A Trip to the John Muir Trail

Learn how the National Park Service manages the John Muir Trail, one of the longest stretches of wild country in the continental US.


| September 2016



John Muir Trail

The John Muir trail might appear to be an undeveloped and wild stretch of land, but is actually strictly regulated by the National Park Service and the National Forest.

Photo by Fotolia/mvkazit

Spirituality and the State: Managing Nature and Experience in America's National Parks (NYU Press, 2016) by Kerry Mitchell analyzes the techniques used by state departments to maintain the "spiritual" aspects of America's national parks. A visit to a national park is a production put on to make visitors feel natural, individual and authentic. In this excerpt from chapter two, "The John Muir Trail: The Properties of Wilderness," two different trail experiences are given. One is the casual weekend hiker and the other is a more serious, seasoned hiker. 

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Running 212 miles from Yosemite Valley to Mt. Whitney, the John Muir Trail, or the “JMT” as it is often called, traverses one of the longest stretches of wild country in the lower forty-eight states. For the most part the trail runs along the height of the Sierra Nevada mountain range and, in one hundred-mile section, hikers never come closer than a day’s journey from any road. This undeveloped character of the JMT does not result from neglect. The National Park Service and the National Forest manage the trail under a variety of legal mandates, the most prominent of which is the official designation “wilderness.” Each of these administrative specifications demands thorough attention on the part of public lands managers. However, while signs at the entry points announce the bureaucratic divisions, there is little to distinguish one administrative regime from another. For the vast majority of the trail, the only recognizable sign of human presence consists of the trail itself.

This muted presence of the government results from a concerted management strategy based in the Wilderness Act of 1964. The act describes wilderness as an area that "generally appears to have been affected primarily by the forces of nature, with the imprint of man's work substantially unnoticeable." At the base of Mt. Whitney (the southern end of the JMT), not far from the entrance to the wilderness just half a mile up the trail, the presence of humans is unmistakable. A parking lot remains full throughout the summer months. Thirty yards up the road an outdoor café serves hikers half-pound burgers in baskets overflowing with french fries, and inside one can purchase bear canisters, maps, souvenirs, candy, and cold beer.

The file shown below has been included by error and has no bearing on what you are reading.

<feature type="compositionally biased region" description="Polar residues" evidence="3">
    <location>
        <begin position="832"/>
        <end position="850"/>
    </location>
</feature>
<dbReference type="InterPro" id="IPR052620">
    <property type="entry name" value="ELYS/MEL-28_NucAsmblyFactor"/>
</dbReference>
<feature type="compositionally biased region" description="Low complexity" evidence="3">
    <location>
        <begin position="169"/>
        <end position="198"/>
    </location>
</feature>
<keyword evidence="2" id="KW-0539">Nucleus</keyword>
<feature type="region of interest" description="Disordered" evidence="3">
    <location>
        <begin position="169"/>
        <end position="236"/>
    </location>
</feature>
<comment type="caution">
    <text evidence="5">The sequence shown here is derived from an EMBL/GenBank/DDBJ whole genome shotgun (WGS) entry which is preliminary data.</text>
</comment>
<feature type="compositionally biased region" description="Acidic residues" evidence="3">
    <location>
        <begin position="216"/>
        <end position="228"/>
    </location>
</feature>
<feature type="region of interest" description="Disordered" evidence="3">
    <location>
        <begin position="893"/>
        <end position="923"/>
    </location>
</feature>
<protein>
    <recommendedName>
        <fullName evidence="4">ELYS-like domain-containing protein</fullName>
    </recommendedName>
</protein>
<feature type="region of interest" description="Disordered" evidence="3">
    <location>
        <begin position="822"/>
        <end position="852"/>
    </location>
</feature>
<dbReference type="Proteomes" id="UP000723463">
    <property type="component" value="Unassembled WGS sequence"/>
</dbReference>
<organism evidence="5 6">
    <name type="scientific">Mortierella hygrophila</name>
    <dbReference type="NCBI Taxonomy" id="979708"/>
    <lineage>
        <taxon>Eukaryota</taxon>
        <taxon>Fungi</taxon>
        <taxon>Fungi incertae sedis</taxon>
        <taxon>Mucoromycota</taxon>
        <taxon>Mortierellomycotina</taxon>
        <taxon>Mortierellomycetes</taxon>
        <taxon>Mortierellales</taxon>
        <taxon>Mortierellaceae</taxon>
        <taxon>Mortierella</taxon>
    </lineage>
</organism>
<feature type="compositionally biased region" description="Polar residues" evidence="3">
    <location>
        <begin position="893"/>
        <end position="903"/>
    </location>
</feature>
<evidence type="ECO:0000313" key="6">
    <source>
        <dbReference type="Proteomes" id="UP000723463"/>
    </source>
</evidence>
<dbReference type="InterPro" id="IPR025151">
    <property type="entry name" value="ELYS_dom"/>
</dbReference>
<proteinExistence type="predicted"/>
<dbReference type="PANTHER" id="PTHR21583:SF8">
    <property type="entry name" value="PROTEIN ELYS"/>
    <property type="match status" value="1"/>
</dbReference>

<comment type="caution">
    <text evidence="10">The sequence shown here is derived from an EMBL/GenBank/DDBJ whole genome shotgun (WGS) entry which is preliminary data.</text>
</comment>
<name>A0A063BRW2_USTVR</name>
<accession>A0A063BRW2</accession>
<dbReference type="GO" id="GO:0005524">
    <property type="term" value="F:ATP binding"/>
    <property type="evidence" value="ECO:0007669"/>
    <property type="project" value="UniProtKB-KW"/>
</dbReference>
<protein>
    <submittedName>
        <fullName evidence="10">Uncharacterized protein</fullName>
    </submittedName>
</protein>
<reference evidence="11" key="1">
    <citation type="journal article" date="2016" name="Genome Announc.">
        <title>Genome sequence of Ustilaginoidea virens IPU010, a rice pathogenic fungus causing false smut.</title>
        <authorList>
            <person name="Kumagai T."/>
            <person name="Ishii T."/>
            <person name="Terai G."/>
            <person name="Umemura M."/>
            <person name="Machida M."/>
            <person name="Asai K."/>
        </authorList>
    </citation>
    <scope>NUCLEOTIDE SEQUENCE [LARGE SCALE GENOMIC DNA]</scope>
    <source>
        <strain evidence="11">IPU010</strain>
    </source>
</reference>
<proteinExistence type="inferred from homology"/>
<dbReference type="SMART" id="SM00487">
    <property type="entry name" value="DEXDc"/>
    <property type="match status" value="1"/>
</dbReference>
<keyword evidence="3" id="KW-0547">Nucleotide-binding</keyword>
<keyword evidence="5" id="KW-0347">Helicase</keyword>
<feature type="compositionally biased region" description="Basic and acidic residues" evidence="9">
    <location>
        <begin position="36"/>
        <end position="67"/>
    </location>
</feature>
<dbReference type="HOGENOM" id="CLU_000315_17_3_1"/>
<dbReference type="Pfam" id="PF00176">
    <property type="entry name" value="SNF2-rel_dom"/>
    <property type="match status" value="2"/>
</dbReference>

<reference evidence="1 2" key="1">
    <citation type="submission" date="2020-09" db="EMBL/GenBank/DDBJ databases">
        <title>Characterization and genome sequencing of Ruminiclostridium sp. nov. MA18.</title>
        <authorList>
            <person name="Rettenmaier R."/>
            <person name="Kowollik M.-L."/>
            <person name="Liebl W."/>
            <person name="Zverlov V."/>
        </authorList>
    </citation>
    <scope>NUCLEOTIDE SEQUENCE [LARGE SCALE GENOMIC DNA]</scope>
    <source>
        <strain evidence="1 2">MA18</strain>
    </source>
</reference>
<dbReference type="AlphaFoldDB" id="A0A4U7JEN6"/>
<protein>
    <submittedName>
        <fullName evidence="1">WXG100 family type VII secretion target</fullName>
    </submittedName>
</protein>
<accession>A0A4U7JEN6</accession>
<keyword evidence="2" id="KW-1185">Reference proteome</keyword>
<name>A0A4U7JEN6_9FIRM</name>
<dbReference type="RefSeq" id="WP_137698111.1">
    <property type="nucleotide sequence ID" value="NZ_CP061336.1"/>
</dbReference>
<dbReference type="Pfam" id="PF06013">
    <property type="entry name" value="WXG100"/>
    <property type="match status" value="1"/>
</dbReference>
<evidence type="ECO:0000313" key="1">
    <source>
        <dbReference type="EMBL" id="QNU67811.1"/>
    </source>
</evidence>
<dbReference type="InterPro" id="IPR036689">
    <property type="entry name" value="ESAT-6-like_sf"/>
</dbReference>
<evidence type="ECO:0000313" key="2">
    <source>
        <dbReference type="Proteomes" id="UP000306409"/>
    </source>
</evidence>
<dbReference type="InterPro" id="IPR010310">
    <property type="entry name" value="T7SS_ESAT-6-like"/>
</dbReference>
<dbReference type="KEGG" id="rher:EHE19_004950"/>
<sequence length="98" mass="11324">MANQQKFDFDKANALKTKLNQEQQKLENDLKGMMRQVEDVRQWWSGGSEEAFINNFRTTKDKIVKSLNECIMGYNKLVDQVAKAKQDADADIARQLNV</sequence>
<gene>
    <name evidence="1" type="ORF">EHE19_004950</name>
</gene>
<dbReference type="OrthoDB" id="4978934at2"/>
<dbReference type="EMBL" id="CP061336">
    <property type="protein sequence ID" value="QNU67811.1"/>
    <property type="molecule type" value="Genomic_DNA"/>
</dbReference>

Moving up off the road from the parking lot, the trail climbs several miles and several thousand feet to reach the crest of the Sierra Nevada, and along this stretch one finds no cafés, roads, vehicles, or permanent dwellings. Still, the "imprint of man's work" is hard to escape. Of course, the trail is always there, but the most obvious sign of human presence is the humans themselves. The vast majority of these are not JMT hikers. As the highest peak in the lower forty-eight states, and just a few hours drive from Los Angeles, Mt. Whitney attracts a full complement of short-term visitors every day of the summer months. The ascent (twenty-one miles round trip) can be made over the course of a long weekend, offering visitors an opportunity to claim a distinctive athletic achievement without an extensive sacrifice of free time. The ascent has become so popular that the Forest Service has limited per day visitation to approximately 200 visitors, each of whom must apply for permits through a lottery opened months in advance. The result is a steady stream of hikers flowing up and down the mountain.

I spoke with no government official who claimed that such a condition was ideal. And as an end point of the JMT, the Mt. Whitney Zone (as the short term permits designate it) can provide something of a shock for long-distance hikers coming off the last, long stretch of their journey. The southbound JMT hikers have just spent two to four weeks in which they may have crossed paths with only a handful of people per day. Most show evidence of the "forces of nature" on their bodies. The sun, high altitude, and several weeks of hiking bring out a deep and even tan. The men (the vast majority are men) usually dispense with shaving gear and display stubble of distinctive length and irregularity. The dirt of the trail smoothes their tans even further, and while not redolent out of doors and beyond a range of a few feet, enclosed spaces often bring out a strong bodily odor.